Hugh Blair, technê, and the legacy of both in twenty-first century composition pedagogy
Venus, Wesley Clay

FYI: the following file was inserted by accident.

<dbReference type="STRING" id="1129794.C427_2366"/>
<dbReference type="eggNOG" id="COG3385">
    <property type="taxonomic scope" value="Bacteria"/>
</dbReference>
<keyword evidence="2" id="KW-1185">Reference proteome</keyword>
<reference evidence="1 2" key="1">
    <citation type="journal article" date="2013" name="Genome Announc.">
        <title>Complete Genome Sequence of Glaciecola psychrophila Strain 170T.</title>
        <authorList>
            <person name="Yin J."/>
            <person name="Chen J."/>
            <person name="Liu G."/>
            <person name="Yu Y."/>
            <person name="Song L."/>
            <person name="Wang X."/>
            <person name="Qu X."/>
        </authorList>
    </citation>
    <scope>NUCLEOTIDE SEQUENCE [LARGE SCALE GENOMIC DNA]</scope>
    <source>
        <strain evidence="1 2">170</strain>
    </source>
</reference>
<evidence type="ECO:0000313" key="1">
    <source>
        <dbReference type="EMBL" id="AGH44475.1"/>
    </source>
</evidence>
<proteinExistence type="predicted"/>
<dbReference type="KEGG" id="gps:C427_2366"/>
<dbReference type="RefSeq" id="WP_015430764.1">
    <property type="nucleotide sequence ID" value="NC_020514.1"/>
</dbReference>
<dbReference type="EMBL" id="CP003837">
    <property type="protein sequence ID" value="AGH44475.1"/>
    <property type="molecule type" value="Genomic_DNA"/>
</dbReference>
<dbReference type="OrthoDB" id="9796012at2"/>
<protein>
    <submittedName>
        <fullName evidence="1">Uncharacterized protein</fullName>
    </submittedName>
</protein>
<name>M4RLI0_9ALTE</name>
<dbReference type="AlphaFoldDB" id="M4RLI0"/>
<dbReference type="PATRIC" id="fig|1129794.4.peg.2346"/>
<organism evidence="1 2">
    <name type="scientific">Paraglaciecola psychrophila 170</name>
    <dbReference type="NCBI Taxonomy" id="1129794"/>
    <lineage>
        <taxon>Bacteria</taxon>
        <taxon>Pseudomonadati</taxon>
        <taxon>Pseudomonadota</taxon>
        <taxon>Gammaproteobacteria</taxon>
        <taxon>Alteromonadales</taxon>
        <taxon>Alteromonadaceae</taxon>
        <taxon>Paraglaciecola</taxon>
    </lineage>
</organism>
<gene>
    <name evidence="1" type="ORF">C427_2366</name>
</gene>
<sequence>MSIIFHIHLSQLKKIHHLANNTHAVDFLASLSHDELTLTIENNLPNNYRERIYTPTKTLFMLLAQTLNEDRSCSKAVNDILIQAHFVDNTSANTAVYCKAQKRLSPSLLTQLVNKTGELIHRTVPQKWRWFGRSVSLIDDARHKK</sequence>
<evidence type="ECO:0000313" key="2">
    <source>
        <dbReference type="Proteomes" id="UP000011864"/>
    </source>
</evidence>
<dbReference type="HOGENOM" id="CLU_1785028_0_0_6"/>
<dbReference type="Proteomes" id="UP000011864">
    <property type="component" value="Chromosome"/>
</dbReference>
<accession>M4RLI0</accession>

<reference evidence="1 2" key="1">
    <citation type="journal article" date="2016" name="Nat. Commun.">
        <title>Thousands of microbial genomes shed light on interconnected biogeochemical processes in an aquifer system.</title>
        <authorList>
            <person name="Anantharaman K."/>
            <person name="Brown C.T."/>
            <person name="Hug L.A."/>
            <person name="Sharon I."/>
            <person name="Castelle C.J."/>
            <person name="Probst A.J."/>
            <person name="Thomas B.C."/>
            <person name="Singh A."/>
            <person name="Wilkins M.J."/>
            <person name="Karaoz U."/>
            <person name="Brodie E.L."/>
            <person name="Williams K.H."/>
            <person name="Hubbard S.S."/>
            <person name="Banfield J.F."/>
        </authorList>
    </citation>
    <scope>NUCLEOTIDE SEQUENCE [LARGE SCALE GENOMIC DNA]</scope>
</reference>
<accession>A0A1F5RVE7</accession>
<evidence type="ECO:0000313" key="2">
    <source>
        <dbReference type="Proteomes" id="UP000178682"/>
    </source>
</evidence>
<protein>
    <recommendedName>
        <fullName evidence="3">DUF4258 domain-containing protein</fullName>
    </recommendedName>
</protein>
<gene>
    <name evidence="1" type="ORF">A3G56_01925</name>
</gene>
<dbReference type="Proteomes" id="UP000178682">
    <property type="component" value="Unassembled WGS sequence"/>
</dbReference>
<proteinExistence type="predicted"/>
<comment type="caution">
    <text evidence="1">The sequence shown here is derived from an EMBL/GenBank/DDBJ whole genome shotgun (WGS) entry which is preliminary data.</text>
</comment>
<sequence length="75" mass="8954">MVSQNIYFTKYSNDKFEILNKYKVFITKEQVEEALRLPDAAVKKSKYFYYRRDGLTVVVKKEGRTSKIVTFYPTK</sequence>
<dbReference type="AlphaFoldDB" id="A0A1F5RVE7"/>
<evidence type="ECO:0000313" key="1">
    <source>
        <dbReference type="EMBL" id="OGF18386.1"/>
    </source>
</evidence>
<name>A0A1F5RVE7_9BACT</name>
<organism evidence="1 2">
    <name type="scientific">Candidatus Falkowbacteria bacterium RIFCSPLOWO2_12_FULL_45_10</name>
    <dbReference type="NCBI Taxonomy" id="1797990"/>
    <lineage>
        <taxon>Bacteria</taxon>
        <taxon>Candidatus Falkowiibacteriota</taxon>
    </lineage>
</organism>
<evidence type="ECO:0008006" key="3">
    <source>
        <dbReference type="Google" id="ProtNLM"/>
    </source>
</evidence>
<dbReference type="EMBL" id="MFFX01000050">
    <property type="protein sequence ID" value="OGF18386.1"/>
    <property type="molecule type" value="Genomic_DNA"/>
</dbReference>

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We often assume writing to be a technê, but we do so to a detriment. Thinking of any intellectual activity in this way trains our minds to the false belief that theory and practice can be made to correspond to one another in ways that are consistent with a subject, which is in this case language. Present-day writing pedagogy exists at the end of a long tradition of language-technai, and, as is the case with any human activity ever regarded as a craft, an often unaddressed and unacknowledged element of virtue attends it. This subjective and value-based component will always necessarily provide the foundation for the theoretical framework (its praxes), and in so doing create the illusion of objectivity. Such is the case for most of the theory-driven pedagogies we see today in composition studies, a tradition began to a significant extent in the eighteenth-century by Scottish rhetorician Hugh Blair. In these regards his legacy contributes significantly to the new tradition involving the systematic application of avant-garde academic theory to composition classroom practices. We see evidence of this in current-traditionalism, cognitivism, expressivism, and social-epistemicism which is consistent with the ancient model of technê and which is consistent even with certain elements of "the post-process movement", a movement among composition scholars which at least abstractly positions itself apart from praxis-driven approaches to writing scholarship.